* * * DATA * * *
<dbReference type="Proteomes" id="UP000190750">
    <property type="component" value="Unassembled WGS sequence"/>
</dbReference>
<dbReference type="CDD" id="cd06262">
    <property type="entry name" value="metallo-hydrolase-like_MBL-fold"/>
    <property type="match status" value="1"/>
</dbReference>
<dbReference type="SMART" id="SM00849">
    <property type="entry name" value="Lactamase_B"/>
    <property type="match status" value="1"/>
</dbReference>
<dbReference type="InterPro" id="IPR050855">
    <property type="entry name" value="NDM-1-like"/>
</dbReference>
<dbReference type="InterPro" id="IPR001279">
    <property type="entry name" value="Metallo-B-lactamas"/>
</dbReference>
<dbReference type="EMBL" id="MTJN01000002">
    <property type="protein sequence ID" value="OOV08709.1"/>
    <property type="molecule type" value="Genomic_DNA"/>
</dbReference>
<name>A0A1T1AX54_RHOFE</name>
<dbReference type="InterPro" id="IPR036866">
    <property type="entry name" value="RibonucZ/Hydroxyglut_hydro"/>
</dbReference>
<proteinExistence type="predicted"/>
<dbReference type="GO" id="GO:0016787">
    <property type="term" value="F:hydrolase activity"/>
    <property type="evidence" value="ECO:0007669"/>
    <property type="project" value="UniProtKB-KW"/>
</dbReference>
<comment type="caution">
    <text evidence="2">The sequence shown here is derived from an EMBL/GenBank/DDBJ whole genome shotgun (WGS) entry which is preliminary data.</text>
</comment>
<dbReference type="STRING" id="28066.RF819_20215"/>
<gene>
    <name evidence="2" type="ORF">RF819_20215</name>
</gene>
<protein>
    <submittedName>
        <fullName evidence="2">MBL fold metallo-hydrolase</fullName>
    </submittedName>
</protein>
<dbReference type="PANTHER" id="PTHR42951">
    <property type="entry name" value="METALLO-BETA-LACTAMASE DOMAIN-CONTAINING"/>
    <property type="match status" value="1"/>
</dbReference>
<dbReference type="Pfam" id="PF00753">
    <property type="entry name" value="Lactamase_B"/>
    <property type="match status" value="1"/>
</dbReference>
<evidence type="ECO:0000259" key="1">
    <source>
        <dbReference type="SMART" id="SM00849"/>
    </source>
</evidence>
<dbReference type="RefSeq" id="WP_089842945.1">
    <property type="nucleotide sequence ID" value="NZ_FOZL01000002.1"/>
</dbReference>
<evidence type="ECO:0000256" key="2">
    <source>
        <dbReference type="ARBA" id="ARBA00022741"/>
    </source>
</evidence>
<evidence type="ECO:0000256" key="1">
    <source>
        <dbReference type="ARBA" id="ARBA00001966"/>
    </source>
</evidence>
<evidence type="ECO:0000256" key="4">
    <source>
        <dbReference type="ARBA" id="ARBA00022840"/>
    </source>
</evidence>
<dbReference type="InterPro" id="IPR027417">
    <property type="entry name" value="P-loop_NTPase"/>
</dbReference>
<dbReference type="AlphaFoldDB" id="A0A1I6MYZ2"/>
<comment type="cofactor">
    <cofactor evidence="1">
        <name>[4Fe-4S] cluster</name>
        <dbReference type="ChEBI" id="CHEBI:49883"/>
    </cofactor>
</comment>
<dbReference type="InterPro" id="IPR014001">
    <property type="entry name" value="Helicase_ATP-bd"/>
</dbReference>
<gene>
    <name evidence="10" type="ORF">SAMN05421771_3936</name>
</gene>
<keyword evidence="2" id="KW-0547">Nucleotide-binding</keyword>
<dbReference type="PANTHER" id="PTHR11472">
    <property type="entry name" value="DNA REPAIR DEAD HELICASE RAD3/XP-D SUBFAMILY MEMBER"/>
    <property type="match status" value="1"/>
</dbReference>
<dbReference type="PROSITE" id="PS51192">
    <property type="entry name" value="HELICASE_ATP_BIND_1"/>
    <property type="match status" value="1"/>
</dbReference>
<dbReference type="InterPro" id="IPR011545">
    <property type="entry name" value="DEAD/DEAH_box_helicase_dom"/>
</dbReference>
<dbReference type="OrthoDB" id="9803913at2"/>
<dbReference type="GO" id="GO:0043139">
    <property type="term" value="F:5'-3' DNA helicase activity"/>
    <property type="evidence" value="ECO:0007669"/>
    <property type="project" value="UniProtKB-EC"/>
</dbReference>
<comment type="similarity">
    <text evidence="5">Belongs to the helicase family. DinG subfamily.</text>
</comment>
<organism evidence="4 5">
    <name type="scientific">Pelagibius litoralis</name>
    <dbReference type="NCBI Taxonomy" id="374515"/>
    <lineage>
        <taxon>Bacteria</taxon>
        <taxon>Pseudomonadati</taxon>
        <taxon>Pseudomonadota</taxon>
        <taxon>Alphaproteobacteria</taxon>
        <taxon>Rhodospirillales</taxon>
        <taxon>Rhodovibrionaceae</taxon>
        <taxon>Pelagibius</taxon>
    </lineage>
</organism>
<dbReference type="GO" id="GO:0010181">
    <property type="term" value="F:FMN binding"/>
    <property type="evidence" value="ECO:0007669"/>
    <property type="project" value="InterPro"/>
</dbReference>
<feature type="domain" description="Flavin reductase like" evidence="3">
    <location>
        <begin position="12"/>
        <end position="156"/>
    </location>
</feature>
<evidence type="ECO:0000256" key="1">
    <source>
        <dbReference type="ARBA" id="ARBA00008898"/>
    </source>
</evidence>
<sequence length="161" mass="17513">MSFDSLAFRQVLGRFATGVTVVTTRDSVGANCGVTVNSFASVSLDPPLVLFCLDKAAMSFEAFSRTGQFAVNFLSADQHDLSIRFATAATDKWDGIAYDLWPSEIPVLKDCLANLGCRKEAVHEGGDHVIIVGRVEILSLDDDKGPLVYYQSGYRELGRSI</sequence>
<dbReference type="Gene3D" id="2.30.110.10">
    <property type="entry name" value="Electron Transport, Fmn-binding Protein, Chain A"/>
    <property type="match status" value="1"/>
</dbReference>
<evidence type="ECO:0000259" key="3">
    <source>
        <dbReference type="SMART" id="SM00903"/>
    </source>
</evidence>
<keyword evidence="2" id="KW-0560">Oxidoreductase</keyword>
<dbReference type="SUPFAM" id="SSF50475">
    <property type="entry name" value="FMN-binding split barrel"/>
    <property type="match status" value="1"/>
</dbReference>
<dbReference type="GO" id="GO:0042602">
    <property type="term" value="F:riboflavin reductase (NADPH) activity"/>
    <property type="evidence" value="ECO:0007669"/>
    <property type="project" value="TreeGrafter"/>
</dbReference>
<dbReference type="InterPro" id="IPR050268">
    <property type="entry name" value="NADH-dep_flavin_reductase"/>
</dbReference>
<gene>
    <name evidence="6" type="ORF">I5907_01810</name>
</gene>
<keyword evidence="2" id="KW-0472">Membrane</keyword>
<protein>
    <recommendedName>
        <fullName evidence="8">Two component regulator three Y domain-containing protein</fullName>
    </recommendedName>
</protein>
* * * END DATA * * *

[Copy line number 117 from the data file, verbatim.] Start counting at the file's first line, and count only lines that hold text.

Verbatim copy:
        <taxon>Pseudomonadati</taxon>